The Washington Post

‘House of Cards’ will film Season 3 in Maryland after reaching deal for additional tax credits

Cast member Kevin Spacey poses at the premiere for the second season of the television series "House of Cards" at the Directors Guild of America in Los Angeles on Feb. 13. (Mario Anzuoni / Reuters)

The popular Netflix series “House of Cards” will film its third season in Maryland after all, officials announced on Friday, ending a months-long battle between the show’s producers and state leaders over millions of dollars in tax incentives.

The maker of the show, Media Rights Capital, will receive $11.5 million in tax credits in 2014, according to a joint statement released by the company and Gov. Martin O’Malley (D) Friday evening. That’s less money than the show had expected to receive, but enough to continue filming in the state.

Production is expected to begin “over the next several months,” according to the statement, which credited O’Malley with leading the negotiations on behalf of the state.

For the past few years, Maryland has used tax credits to reimburse some expenses for movie and television production companies that choose to film in the state. But the $7.5 million allocated annually to the program is usually not enough to cover the needs of major production companies. As a result, each year, lawmakers are asked to approve an increase.

“House of Cards” filmed its first two seasons in Maryland, generating jobs, spending and a dose of Hollywood buzz— and receiving $26.6 million in tax credits. While most of the filming was in Baltimore and Harford County, the Maryland House of Delegates chamber in Annapolis also was used as a set.

For Season 3, however, Maryland officials at first could only promise the show $4 million.

That prompted letters from a Media Rights Capital senior vice president to O’Malley and House Speaker Michael E. Busch (D-Anne Arundel) in late January, warning that the company would “break down our stage, sets and offices and set up in another state” if additional money did not materialize. Producers delayed the start of filming until June.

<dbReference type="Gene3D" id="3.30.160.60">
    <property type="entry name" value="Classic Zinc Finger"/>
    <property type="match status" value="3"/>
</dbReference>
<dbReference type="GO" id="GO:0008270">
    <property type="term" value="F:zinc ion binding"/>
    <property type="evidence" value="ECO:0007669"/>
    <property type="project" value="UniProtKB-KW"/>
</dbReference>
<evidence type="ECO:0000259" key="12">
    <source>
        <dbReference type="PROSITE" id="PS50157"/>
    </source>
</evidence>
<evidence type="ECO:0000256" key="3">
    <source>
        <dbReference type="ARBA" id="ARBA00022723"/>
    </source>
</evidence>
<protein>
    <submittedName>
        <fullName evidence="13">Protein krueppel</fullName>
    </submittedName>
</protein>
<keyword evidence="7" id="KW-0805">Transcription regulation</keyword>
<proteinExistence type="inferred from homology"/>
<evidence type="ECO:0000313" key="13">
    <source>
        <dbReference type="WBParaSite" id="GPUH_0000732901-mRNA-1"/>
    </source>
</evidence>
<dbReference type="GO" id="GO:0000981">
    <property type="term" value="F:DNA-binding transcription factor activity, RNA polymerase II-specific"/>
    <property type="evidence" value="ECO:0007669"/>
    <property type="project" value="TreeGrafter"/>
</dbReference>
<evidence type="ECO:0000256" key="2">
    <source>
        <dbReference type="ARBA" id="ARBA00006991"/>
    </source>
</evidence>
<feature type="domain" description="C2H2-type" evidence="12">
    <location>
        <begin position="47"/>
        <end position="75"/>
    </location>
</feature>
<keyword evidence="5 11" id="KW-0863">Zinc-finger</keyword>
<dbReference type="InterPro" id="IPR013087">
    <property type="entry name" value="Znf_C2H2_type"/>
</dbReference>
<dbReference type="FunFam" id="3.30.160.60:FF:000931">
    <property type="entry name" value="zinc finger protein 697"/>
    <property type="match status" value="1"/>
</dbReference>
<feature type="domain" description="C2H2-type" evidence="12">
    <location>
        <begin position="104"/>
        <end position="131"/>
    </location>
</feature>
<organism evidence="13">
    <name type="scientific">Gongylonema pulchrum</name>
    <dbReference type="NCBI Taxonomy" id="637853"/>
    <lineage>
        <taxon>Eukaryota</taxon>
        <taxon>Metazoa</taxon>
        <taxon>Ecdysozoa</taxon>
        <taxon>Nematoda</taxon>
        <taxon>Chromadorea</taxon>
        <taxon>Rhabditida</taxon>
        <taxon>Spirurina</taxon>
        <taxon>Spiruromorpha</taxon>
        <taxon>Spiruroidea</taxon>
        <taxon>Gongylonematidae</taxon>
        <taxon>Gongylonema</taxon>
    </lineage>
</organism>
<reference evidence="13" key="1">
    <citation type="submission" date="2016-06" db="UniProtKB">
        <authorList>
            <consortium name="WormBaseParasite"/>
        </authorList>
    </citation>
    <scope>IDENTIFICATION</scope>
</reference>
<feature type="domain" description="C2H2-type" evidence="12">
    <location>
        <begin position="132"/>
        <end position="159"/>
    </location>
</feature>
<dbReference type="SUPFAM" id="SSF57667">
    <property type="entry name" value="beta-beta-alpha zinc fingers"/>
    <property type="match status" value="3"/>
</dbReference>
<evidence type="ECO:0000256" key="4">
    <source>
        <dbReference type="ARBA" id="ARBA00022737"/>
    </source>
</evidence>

The letter ignited weeks of dramatic debate over the film tax credit program, with many lawmakers complaining of extortion. Lawmakers increased the total funding for the tax credit program to $15 million during their annual legislative session, but could not reach an agreement that satisfied “House of Cards” by the end of the session, on April 7.

Instead, O’Malley’s aides huddled with show representatives over the past two weeks to hammer out a final deal.

“Spoiler alert: we’re going to keep the 3,700 jobs and more than 100 million dollars of economic activity and investment that ‘House of Cards’ generates right here in Maryland,” O’Malley said in the statement. “Media Rights Capital has been a great supporter of the people and entertainment community in Maryland, and we couldn’t be happier to continue our partnership.”

Asif Satchu, a chief executive officer at Media Rights Capital, said he was grateful for the “continued advocacy and support” from O’Malley and Maryland General Assembly leaders.

“House of Cards is the gift that keeps on giving,” Satchu said.

John Wagner contributed to this report.

Jenna Johnson is a political reporter who is covering the 2016 presidential campaign.



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